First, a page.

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Question: Can one fulfill the mitzvah of Sefirat HaOmer via shome’a k’oneh (listening to someone else say the necessary words without saying anything oneself)?

Answer: The Rambam (Hilchot Berachot 1:11) rules that a person may fulfill his obligation to recite a berachah by listening to someone else say it as long as he intends to fulfill his obligation in this manner – even if he doesn’t say “Amen.” The Rambam then adds that whoever responds “Amen” after a blessing is considered to have recited the blessing himself.

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The Kesef Mishnah asks why it is necessary to respond “Amen.” If the rule is that by merely listening attentively one is deemed to have said the berachahshome’a k’oneh – what is the value of saying “Amen”?

The Kesef Mishnah responds that if one does not answer “Amen,” one may not be compared to the person who made the berachah. The meaning of this statement may be as follows: When someone makes a berachah for others, he becomes the surrogate of the listeners. Yet, when the listeners respond “Amen,” they are considered as if they recited the berachah themselves. In other words, saying “Amen” is considered the equivalent of reciting the berachah itself.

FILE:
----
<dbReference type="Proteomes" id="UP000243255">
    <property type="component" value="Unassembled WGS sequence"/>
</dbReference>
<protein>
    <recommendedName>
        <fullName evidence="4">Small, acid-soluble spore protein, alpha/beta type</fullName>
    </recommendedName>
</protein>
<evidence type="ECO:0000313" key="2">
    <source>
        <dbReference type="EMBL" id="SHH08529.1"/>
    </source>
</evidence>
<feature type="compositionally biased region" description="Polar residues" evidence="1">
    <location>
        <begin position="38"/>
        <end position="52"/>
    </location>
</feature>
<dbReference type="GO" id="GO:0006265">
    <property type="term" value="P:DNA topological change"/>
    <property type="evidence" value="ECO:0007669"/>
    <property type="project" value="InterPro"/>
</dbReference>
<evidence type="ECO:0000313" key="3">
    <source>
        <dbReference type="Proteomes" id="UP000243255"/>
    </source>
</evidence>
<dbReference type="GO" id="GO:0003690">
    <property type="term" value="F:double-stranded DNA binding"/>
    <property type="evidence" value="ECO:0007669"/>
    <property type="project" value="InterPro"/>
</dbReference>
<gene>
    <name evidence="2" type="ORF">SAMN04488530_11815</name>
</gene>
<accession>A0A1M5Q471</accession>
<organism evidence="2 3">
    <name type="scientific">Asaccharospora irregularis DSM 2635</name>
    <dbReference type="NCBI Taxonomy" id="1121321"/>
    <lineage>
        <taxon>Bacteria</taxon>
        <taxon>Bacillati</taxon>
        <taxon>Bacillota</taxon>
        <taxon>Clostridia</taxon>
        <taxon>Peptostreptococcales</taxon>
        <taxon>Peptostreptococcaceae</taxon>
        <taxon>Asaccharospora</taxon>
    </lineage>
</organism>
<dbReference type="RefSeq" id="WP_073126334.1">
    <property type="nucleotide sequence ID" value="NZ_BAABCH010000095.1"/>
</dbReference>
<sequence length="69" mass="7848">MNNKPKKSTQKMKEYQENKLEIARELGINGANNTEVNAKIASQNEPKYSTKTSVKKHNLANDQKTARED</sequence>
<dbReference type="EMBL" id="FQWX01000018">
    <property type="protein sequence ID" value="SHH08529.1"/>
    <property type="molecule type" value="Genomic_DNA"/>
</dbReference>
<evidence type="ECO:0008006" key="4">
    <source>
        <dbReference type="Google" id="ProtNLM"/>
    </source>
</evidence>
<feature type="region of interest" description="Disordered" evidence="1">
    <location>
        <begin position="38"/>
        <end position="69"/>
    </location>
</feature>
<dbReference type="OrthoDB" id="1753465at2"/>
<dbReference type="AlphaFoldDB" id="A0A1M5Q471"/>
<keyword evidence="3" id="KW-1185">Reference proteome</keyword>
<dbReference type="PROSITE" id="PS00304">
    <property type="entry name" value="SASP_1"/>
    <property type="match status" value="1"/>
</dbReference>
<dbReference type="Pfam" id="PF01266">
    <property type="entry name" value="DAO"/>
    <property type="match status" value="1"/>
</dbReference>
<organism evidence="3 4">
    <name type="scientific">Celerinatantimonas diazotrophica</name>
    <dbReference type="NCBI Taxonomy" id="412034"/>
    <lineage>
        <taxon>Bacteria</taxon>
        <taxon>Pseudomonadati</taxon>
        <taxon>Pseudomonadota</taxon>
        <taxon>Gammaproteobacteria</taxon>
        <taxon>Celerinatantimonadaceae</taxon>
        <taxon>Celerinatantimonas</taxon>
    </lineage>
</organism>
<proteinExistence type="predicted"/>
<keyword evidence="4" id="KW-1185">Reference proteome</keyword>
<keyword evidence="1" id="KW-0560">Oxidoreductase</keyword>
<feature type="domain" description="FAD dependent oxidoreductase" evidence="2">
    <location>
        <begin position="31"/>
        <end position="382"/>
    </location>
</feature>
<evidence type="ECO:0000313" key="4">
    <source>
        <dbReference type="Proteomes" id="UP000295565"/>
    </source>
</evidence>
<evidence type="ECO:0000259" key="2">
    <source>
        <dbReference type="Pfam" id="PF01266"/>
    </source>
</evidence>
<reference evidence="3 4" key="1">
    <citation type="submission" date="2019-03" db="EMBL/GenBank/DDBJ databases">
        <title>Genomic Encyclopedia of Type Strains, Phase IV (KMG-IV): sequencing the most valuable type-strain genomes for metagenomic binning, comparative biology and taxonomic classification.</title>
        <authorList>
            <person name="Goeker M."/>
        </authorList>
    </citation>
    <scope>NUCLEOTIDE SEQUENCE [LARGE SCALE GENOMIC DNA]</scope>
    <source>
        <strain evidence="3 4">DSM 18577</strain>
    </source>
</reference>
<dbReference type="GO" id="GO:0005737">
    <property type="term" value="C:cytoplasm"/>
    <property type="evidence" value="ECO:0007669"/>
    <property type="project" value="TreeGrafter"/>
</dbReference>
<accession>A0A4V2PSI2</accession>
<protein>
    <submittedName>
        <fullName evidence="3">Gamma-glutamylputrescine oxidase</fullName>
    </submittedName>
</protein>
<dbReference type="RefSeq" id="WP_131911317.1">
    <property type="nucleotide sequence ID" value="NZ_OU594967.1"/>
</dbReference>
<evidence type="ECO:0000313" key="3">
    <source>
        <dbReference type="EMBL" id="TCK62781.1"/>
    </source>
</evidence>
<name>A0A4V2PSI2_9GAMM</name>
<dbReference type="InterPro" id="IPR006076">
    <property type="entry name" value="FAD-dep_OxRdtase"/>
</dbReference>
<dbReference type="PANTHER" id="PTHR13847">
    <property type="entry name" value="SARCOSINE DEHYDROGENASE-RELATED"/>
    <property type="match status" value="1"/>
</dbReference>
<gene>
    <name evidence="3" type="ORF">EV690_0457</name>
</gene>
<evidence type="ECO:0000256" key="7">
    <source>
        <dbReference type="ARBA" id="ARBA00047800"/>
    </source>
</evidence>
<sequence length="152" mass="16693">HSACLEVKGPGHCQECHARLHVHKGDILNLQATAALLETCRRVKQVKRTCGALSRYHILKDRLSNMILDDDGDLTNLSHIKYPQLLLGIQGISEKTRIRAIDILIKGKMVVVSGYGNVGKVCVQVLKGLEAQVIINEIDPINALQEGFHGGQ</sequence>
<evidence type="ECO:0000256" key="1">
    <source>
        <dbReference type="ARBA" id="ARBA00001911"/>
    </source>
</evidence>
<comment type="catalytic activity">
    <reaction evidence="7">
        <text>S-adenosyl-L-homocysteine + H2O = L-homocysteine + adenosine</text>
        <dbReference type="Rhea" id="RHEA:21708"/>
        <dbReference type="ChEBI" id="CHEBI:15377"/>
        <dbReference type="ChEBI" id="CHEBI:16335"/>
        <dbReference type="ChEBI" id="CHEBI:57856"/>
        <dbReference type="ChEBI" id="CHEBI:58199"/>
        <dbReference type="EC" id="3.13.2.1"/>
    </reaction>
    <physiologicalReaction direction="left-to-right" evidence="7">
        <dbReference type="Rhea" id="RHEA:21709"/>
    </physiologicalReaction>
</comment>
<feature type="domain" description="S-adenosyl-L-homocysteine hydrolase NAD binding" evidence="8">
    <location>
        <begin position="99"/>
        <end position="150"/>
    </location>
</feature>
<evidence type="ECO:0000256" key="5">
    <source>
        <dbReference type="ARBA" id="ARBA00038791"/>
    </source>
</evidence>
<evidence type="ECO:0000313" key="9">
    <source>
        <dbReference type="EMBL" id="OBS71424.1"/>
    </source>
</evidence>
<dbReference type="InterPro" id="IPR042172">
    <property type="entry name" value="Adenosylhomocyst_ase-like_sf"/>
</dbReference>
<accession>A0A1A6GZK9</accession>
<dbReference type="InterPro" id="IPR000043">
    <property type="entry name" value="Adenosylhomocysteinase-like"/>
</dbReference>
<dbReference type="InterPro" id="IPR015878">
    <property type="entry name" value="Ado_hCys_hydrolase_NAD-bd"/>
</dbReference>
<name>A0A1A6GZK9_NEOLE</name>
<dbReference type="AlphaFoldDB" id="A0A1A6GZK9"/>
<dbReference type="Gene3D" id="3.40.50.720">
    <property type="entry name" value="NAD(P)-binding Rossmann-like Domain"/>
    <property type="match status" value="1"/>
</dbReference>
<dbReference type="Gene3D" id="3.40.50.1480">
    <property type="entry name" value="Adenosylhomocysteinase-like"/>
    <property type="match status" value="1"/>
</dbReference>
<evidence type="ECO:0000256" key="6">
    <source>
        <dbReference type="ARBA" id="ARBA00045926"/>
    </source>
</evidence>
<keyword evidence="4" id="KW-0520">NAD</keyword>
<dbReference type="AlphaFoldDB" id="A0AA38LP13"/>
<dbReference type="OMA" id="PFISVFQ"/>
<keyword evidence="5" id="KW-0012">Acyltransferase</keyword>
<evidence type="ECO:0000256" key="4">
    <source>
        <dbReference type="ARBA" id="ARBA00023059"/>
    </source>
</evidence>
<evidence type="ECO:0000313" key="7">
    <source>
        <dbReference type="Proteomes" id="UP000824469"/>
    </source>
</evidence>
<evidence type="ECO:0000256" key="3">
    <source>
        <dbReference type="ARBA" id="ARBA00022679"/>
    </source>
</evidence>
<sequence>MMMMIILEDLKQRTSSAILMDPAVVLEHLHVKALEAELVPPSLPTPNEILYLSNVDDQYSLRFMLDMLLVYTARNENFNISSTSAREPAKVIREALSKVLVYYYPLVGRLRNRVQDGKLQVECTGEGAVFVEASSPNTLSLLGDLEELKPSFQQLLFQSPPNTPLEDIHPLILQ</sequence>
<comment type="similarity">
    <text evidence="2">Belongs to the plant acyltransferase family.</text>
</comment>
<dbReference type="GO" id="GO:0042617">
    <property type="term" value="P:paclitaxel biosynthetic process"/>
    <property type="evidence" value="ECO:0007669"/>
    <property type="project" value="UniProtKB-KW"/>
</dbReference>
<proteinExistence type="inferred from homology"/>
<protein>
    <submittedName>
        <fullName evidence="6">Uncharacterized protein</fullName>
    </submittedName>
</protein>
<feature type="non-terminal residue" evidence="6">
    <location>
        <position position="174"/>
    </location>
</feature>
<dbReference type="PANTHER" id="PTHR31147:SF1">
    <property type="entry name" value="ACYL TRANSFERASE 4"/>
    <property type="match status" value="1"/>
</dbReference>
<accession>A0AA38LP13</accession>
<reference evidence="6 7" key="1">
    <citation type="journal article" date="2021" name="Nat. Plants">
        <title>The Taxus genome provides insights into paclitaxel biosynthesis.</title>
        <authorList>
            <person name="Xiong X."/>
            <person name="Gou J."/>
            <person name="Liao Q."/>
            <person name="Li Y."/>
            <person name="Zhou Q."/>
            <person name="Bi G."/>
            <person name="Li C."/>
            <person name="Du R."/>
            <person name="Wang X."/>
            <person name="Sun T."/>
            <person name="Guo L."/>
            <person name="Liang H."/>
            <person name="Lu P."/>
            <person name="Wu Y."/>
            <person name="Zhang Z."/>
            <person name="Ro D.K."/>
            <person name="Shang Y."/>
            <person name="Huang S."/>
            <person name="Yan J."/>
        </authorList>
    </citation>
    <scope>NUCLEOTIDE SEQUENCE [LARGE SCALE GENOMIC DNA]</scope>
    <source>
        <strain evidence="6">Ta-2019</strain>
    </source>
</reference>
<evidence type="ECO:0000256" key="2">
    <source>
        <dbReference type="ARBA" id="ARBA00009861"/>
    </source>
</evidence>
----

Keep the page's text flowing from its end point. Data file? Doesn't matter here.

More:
The Mishnah Berurah (Orach Chayim 489:5) cites two positions on whether a person may fulfill the mitzvah of Sefirat HaOmer via shome’a k’oneh. One opinion says he may while the other says he may not.

This machloket, writes the Mishnah Berurah, relates to the mitzvah itself. Everyone, however, deems it proper to say the berachah via shome’a k’oneh.

The Aruch HaShulchan (Orach Chayim 489:4) rules that one may not observe the mitzvah via shome’a k’oneh.

I believe that if one responds “Amen” to both the berachah and counting one may fulfill one’s obligations in toto as per the Kesef Mishnah’s explanation.

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Rabbi Cohen, a Jerusalem Prize recipient, is the author of eight sefarim on Jewish law. His latest, “Jewish Prayer the Right Way” (Urim Publications), is available at Amazon.com and select Judaica stores.

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